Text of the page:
UBC Sociology’s Distinguished Speaker Series hosts Dr. Ezra Zuckerman Sivan (MIT) for a talk titled, “What Day is It and Who Cares about the Date? Social Media Expressions of Temporal Disorientation Before and After Pandemic Onset.”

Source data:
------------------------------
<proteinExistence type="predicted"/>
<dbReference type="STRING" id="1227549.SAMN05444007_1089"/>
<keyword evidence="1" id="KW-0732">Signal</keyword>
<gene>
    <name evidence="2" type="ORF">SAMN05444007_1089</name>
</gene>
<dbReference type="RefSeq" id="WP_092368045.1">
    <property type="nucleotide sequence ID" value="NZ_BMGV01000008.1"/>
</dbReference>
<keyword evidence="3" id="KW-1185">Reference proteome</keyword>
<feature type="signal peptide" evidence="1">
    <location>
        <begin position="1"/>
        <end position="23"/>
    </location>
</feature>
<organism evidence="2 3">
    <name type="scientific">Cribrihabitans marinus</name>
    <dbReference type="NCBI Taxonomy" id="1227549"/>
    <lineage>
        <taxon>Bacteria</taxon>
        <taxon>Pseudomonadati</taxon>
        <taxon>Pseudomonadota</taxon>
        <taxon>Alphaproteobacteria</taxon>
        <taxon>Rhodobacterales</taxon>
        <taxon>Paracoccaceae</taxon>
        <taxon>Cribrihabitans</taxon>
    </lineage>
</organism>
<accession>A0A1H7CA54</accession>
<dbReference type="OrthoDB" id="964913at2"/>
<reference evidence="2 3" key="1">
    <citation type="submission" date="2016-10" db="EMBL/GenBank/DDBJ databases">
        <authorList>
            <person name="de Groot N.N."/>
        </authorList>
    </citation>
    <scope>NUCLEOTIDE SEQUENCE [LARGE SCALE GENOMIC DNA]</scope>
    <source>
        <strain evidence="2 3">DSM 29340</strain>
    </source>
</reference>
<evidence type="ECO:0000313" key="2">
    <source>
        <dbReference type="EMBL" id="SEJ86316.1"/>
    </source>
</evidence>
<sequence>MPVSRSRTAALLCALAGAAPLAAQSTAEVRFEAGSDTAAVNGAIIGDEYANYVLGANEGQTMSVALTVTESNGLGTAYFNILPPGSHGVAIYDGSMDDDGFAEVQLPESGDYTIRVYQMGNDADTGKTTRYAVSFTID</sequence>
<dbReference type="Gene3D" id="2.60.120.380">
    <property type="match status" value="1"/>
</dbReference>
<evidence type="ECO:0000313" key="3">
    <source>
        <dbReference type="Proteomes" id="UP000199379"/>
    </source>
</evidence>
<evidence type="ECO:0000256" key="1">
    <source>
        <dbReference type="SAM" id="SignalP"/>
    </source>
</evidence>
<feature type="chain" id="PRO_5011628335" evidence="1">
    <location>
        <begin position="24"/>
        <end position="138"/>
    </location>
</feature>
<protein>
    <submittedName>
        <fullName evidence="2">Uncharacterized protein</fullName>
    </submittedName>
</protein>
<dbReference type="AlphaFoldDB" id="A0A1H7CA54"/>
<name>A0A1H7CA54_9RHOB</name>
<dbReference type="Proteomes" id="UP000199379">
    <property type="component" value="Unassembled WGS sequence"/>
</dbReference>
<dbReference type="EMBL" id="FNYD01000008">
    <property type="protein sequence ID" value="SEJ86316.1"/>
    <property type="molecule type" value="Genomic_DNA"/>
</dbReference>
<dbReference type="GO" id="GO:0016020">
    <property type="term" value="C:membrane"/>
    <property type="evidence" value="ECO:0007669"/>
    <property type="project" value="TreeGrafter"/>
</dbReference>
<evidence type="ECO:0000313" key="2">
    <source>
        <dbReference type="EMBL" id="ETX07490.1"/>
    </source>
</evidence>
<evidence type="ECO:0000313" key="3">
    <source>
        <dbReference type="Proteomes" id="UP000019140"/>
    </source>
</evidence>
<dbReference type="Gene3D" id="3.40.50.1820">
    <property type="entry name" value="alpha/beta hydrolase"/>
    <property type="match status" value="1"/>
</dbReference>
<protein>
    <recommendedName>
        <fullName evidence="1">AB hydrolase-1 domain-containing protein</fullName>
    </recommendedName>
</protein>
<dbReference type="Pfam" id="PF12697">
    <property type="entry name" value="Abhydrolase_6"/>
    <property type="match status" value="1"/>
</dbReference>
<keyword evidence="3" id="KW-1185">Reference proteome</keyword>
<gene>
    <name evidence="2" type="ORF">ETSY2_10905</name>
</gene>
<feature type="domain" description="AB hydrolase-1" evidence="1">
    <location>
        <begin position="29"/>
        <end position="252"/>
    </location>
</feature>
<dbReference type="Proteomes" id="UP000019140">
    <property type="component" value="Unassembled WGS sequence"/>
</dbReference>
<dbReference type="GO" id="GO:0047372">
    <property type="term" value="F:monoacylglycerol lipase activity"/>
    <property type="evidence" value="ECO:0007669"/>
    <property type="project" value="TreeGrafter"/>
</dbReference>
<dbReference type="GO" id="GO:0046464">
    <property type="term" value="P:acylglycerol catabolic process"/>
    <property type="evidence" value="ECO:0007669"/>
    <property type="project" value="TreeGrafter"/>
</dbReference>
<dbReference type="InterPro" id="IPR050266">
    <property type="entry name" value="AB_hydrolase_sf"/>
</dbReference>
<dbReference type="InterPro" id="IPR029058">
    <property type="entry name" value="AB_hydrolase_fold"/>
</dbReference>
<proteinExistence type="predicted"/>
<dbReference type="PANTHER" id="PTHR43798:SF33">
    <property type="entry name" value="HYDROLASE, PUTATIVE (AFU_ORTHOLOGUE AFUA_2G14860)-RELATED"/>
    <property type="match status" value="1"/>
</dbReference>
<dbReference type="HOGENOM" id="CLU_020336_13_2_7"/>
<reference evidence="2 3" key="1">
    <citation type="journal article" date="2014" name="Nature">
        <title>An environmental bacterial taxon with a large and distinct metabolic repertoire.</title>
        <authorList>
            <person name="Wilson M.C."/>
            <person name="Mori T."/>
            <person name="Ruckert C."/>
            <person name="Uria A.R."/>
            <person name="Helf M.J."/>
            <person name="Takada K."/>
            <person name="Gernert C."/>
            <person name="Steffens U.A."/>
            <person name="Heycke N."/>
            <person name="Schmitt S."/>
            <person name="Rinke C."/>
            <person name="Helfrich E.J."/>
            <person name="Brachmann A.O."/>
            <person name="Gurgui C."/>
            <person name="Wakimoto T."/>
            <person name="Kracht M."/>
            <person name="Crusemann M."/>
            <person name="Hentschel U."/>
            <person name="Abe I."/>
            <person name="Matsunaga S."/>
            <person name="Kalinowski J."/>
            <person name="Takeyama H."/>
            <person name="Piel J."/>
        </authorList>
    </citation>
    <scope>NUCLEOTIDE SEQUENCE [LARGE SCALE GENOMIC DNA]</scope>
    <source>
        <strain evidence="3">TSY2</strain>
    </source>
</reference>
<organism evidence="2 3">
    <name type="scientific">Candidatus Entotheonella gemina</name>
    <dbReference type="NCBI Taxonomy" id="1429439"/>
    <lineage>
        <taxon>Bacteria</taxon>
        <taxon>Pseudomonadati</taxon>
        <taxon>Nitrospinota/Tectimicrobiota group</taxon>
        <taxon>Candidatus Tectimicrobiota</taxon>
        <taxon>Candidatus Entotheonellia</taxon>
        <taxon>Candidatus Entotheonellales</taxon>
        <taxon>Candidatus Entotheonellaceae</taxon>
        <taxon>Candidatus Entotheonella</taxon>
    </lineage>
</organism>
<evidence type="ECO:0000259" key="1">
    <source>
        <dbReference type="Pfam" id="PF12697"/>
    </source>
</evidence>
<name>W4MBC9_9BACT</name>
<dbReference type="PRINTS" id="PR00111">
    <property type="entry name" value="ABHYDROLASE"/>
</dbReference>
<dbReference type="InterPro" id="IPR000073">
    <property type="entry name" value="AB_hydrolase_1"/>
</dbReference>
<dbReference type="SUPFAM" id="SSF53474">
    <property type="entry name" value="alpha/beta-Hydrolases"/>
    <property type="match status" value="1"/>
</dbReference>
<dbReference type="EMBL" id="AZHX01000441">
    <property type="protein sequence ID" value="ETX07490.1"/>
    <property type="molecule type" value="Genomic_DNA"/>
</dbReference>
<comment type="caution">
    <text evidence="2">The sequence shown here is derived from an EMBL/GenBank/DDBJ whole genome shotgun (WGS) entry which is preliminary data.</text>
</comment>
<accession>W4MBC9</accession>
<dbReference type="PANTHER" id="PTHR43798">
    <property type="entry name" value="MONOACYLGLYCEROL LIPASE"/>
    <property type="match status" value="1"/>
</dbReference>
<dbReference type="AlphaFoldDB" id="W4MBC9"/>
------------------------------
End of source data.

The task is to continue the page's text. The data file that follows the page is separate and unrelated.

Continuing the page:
This paper exploits the natural experiment represented by the onset of the COVID-19 pandemic to illuminate how institutionalized social rhythms provide a foundation for the lives of contemporary Americans. We find that public expressions of temporal disorientation on the social media platform Twitter rose sharply in response to the experience of mass quarantine and that such disorientation was most commonly articulated in terms of a quest for social validation for a sense of confusion as to the day of the week (“What day is it?”). We also find the experience of unhappiness and temporal disorientation at the onset of the pandemic overwhelmed the contrast between the weekend and weekday that is evident both before and after the pandemic onset. Finally, we identify a telling contrast between the pandemic-onset and the key political moments of early 2021 (the Capitol Insurrection and the inauguration of President Biden), which were experienced as moments of “historic” transition rather than rhythmic disorientation.